Photo Credit: Robert S. Donovan via Compfight cc
The air was suddenly alive with the cheerful yet insistent voice of a loud pre-recorded announcement, “Attention Please! Attention Please! Do not leave any of your belongings unattended. Unattended bags will be confiscated for search and possible destruction.”
Unexpectedly I was confronted by a policeman who told me to stop, and pass to his left. I was confused, as he met me in a nearly empty and rather wide passage in this major airport which I was traversing. He did not explain why, but he was firm, and I complied. As I passed by and looked around the next corner past him, I saw yellow caution tape fencing off an elevator, with a guard standing by, and an unattended knapsack on the floor in the middle of the fenced area.
I wondered what would become of the knapsack, and what had already become of its owner. Had the owner mistakenly lost the knapsack off a tall pile of bags on a pushcart? Or perhaps the owner suddenly became ill, and in asking for assistance ended up leaving the knapsack behind? Or most ominously, was this the case the procedures are designed to manage – a dangerous device intentionally left to cause mayhem?
Such a bag may be placed in a suitably sized portable blast container, and removed for examination or detonation. This removes the threat to the public, and provides an opportunity for further analysis or destruction of the bag depending on the perceived threat. In any case, the owner of the bag is not likely to receive it back in a timely manner, if at all.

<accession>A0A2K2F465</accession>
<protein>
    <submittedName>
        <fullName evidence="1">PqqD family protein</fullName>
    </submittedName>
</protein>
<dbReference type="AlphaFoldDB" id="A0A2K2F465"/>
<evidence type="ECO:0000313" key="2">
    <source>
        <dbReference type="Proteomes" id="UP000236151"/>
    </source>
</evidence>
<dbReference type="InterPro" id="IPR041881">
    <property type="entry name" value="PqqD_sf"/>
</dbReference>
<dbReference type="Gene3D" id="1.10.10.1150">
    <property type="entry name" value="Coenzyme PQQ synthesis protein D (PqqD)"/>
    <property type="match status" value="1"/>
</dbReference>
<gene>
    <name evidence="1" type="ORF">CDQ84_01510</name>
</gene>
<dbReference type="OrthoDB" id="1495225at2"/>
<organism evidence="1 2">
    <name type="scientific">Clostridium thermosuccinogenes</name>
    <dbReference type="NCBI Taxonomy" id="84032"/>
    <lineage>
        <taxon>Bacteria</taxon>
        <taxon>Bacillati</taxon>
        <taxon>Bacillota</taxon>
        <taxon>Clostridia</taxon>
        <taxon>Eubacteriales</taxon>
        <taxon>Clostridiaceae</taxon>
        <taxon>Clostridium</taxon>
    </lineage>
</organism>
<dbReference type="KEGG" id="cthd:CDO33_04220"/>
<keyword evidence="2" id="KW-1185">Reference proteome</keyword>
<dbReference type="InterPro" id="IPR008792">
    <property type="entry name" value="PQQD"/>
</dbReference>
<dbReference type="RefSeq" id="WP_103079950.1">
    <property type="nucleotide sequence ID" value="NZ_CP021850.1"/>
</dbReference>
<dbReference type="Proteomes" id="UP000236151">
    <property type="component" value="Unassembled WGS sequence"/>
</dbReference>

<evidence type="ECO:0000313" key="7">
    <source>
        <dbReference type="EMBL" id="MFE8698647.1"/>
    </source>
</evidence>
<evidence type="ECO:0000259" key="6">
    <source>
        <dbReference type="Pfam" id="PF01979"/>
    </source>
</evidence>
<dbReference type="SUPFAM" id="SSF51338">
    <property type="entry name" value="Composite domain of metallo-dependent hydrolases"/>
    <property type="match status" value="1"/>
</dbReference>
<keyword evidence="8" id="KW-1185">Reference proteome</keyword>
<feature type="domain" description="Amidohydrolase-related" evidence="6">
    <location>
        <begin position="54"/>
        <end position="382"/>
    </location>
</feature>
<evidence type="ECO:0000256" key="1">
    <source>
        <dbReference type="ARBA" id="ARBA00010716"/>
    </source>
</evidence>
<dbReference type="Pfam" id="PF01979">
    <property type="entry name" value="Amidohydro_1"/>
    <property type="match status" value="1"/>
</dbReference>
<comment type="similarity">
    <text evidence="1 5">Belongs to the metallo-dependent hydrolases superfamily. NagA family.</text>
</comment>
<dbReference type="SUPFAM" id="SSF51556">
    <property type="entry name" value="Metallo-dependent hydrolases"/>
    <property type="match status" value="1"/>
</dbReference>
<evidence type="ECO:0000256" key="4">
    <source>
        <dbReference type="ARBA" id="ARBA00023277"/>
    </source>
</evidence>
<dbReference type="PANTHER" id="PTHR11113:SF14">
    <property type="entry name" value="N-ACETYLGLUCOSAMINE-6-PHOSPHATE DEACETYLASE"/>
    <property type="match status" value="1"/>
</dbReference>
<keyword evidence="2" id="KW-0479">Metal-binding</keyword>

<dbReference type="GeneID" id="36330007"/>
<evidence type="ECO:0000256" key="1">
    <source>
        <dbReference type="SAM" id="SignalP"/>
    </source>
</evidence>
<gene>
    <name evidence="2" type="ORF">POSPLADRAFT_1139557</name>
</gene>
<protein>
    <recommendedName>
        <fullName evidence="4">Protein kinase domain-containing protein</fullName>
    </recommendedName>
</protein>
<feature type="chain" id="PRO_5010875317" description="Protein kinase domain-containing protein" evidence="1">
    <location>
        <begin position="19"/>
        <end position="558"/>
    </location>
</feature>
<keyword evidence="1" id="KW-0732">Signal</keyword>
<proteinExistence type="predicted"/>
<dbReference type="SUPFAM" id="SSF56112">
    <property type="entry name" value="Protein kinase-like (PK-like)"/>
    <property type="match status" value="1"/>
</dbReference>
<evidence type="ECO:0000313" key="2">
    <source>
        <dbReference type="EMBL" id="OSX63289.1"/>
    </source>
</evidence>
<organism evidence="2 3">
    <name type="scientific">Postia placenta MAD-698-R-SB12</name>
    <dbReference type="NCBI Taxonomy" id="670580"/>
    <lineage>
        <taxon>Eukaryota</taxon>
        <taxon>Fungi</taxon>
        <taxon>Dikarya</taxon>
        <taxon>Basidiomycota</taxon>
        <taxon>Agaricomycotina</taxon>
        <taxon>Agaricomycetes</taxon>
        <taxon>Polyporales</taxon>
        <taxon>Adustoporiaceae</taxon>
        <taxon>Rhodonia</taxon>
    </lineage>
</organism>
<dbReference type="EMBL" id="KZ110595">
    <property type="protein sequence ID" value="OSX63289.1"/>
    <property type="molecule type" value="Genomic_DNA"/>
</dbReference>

In information security there are similar capabilities available to determine if content is malicious or poses a threat to recipients or processing systems. These tools can segregate email attachments, downloads and other content in isolated computing environments. The content can then be subjected to a variety of inputs or conditions, such as code execution in a segregated virtual machine. This provides an opportunity to identify malicious behavior in the computing equivalent of a “blast-resistant container” such that no collateral damage occurs in the computing environment.
The best part of such a virtual “bomb disposal” approach, is that if the content is determined to be clean, the original recipient can receive it with no more than a slight delay. That is definitely not the case for the unattended knapsack at the airport.
Both physical security and information security have much to gain from the concept of a bomb disposal unit. Looking to similar circumstances in the physical world can often give us clarity regarding effective controls to apply to computing environments.